The Institute of Medicine sets out what is a healthy weight gain - 25 to 35 pounds (11.5 to 16kg) during pregnancy for women at a normal weight for their height.
And it says overweight and obese women should gain less weight during pregnancy than lean women. For example, no more than 20 pounds (9kg) for the most obese.
Pregnancy is a window of opportunity where women are particularly interested in looking after their health and that of their growing baby.
Getting the right help and advice about weight control to pregnant women (and those planning a pregnancy) could help to reduce the risks to both mums and their babies, and also help mitigate the strain that obesity in pregnancy puts on the health service.
But midwives need support in delivering this advice on weight control, something they may never have been trained to provide. Arming them with clear guidance would be a good place to start.
NEWLIFE Fertility Center moved to a new place
Obesity might be the reason of your infertility
How are obesity and infertility related?
Recent findings show very clearly that fertility can be negatively affected by obesity. In women, early onset of obesity favors the development of menses irregularities, chronic low rate of ovulation and infertility in the adult age. Obesity in women can also increase risk of miscarriages and affect negatively the outcomes of assisted reproductive technologies such as IVF and other modalities as well as pregnancy, when the body mass index exceeds 30 kg/m2. The main factors implicated in the association may be insulin excess and insulin resistance. These adverse effects of obesity are specifically evident in women with PCOS (polycystic ovary syndrome). In men, obesity is associated with low testosterone levels. In massively obese individuals, reduced spermatogenesis associated with severe hypotestosteronemia (low testosterone levels in the blood) which may cause severe infertility difficulties in the male. Moreover, the frequency of erectile dysfunction increases with increasing body mass index and the incidence of obesity. In summary, much more attention should be paid to the impact of obesity on fertility in both women and men. This appears to be particularly important for women before assisted reproductive technologies are attempted. Treatment of obesity may improve androgen imbalance and erectile dysfunction, the major causes of infertility in obese men, especially for those men in Middle East countries.
Do you feel that people in Oman and the Middle East in general are sufficiently educated on this link?
Obesity in the Middle East is a notable health issue. In 2005, the World Health Organization reported that 1.6 billion people were overweight Worldwide and 400 million were obese. It estimates that by the year 2015, 2.3 billion people will be overweight and 700 million will be obese. The Middle East, including the Arabian Peninsula, is no exception to the worldwide increase in obesity. Subsequently, some call this trend the New World Syndrome. The lifestyle changes associated with the discovery of oil and the subsequent increase in wealth is one contributing factor. Urbanization has occurred rapidly and has been accompanied by new technologies that promote sedentary lifestyles. Due to accessibility of private cars, television, and household appliances, the population as a whole is engaging in less physical activity. The rise in caloric and fat intake in a region where exercise is not a defining part of the culture has added to the overall increased percentages of overweight and obese populations. In addition, women are more likely to be overweight or obese due to cultural norms and perceptions of appropriate female behavior and occupations inside and outside of the home. Unfortunately people in Oman and the Middle East in general are not sufficiently educated on this link and an effort should be made of the consequences of obesity has on the overall reproductive health for both male and female.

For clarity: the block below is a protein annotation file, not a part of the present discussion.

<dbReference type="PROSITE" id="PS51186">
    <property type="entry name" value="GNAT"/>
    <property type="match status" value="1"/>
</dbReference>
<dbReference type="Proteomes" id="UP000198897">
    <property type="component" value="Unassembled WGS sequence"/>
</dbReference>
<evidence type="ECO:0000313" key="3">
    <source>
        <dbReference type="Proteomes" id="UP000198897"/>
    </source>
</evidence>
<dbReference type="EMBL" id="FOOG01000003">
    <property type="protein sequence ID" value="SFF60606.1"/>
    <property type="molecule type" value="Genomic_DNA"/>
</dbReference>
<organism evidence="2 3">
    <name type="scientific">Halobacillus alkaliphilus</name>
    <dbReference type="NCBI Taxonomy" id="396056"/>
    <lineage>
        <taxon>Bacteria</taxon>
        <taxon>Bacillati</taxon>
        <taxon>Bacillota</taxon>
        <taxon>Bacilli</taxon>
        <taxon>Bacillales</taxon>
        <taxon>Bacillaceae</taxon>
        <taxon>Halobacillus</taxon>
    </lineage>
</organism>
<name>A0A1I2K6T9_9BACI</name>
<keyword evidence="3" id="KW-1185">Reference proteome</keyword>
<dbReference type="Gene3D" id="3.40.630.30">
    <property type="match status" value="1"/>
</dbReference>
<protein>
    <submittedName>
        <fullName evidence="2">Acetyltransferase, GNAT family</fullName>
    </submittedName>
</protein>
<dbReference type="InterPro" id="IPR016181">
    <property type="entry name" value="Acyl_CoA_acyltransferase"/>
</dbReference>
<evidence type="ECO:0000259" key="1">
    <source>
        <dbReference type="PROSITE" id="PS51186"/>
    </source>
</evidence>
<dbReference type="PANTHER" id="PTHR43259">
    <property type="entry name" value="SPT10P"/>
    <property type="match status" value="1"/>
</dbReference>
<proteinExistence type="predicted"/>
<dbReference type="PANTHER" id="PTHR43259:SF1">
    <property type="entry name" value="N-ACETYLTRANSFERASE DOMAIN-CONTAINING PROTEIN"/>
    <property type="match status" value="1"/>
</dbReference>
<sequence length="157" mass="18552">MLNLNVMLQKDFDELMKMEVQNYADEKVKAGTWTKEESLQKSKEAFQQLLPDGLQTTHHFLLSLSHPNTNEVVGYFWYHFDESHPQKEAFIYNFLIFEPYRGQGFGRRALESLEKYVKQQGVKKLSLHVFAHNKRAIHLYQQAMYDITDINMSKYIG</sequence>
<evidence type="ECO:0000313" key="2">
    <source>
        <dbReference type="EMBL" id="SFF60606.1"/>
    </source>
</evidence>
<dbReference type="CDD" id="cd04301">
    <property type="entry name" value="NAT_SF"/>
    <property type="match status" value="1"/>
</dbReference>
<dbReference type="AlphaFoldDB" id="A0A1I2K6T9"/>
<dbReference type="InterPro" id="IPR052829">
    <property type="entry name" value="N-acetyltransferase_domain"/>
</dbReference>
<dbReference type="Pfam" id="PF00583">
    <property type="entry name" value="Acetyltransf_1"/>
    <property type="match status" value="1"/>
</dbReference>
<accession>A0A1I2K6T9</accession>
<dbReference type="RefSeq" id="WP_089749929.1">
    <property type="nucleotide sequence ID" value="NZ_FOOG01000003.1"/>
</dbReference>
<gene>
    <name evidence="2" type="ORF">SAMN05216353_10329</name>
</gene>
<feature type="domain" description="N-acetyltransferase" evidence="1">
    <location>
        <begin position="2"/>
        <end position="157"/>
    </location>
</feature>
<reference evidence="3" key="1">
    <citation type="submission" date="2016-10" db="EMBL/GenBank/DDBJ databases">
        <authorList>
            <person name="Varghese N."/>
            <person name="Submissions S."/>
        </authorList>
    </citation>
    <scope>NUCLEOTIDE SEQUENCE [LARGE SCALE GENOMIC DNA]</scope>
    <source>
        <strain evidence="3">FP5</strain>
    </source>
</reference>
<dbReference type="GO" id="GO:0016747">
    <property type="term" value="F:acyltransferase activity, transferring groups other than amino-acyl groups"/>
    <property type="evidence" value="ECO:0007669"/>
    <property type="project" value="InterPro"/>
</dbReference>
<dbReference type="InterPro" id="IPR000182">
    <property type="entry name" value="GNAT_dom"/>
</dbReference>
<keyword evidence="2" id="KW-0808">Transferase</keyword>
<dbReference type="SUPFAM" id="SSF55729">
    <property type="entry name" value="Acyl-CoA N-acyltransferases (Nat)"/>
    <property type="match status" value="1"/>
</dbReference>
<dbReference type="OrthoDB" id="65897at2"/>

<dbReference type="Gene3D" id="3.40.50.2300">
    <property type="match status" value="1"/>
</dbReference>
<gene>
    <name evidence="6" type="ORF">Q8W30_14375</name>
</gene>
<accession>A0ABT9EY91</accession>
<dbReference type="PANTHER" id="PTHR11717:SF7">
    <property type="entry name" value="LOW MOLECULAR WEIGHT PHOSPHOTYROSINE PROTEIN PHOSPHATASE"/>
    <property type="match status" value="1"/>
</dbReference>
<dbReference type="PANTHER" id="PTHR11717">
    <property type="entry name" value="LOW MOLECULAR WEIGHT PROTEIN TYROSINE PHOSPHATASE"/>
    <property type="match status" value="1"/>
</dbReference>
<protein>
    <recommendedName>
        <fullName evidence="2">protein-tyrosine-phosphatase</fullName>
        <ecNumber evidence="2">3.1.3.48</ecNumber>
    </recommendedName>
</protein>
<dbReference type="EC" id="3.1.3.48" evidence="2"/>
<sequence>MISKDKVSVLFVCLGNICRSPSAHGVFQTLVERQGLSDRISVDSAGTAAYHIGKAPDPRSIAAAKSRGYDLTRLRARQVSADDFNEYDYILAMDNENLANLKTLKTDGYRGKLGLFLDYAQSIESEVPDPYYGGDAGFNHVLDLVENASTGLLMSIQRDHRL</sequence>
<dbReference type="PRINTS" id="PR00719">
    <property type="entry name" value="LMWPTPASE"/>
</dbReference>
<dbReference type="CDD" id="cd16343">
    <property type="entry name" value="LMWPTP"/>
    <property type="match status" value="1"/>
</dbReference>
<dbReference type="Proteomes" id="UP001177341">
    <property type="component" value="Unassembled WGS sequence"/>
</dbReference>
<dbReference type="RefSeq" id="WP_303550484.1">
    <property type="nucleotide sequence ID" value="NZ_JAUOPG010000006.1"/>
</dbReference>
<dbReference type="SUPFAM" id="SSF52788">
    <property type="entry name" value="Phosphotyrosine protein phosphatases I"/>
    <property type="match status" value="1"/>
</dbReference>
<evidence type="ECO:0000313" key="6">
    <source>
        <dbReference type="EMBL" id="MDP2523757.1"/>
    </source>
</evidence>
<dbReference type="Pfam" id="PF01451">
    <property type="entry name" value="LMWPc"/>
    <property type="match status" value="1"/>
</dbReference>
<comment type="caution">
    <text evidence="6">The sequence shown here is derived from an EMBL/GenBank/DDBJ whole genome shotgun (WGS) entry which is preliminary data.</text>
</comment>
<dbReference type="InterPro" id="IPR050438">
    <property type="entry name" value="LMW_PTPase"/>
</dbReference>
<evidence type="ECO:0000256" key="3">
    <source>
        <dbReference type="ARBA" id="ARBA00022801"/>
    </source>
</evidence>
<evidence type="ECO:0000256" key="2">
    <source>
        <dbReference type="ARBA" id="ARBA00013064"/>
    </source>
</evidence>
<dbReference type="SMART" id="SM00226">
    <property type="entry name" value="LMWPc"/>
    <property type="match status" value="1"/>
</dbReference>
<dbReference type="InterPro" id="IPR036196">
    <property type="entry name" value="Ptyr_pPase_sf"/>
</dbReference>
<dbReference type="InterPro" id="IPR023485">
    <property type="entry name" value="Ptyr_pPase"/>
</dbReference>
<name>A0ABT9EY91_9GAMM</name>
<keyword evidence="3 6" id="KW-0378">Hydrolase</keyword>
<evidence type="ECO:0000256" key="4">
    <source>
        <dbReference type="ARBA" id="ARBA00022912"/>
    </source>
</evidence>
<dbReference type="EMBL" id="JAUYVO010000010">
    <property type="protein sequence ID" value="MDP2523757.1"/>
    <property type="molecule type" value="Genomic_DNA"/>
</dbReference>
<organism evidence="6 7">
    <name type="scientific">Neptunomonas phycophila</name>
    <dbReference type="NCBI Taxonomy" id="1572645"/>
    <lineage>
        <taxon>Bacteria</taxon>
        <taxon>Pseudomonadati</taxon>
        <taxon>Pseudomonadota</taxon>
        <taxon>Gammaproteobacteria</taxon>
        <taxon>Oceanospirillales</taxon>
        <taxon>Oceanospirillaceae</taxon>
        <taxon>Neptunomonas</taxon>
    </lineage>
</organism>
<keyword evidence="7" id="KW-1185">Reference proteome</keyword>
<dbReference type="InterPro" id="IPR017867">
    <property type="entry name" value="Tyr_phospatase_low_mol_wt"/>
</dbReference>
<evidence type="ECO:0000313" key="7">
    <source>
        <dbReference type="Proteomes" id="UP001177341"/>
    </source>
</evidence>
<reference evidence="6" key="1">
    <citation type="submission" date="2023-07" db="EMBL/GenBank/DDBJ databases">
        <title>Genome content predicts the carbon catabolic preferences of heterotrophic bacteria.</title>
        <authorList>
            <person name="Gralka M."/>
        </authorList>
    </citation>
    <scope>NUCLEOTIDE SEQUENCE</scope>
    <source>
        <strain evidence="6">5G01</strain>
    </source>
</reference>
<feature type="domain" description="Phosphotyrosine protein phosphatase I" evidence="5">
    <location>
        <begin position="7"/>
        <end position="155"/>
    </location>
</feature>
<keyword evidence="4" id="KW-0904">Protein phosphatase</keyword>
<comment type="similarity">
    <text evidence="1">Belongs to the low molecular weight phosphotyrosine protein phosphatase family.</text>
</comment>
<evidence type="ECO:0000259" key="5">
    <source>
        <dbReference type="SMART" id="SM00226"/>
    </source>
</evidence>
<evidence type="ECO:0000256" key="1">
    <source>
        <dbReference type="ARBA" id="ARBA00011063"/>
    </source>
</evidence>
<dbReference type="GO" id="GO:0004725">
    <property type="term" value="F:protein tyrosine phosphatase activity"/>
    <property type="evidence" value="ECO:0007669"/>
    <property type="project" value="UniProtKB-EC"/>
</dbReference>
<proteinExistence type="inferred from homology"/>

Are there any other problems cause by obesity in the fertility process, ie passing on diseases and other illnesses onto newborns?
The most recent statistics on the general health of people are not encouraging. For example, current assessments indicate that over 60% of Americans meet criteria for being either overweight or obese. Those statistics are beginning to appear in locations around the globe including the Middle East and possibly Oman. Excess weight initiates a cascade of health problems through related conditions such as diabetes, heart disease, stroke, joint degeneration, sleep apnea and most recently, obesity has been linked to cancer.
In the USA, the
results of a recent research study found that overweight and obese people have medical bills up to $1500 greater a year than those not carrying excess weight. There is a domino effect
associated with dramatic weight gain: People become more sedentary and less able to tolerate exercise. The heart has to work harder to supply oxygen-rich blood to the extra tissue. (extra work due to
an increased body surface area). In some cases, the body becomes resistant to its own insulin, blood sugar levels begin to increase and Type II diabetes develops. In most cases, excess weight lends
itself to increased blood cholesterol levels and high blood pressure. This process presents us with the beginning of cardiovascular disease.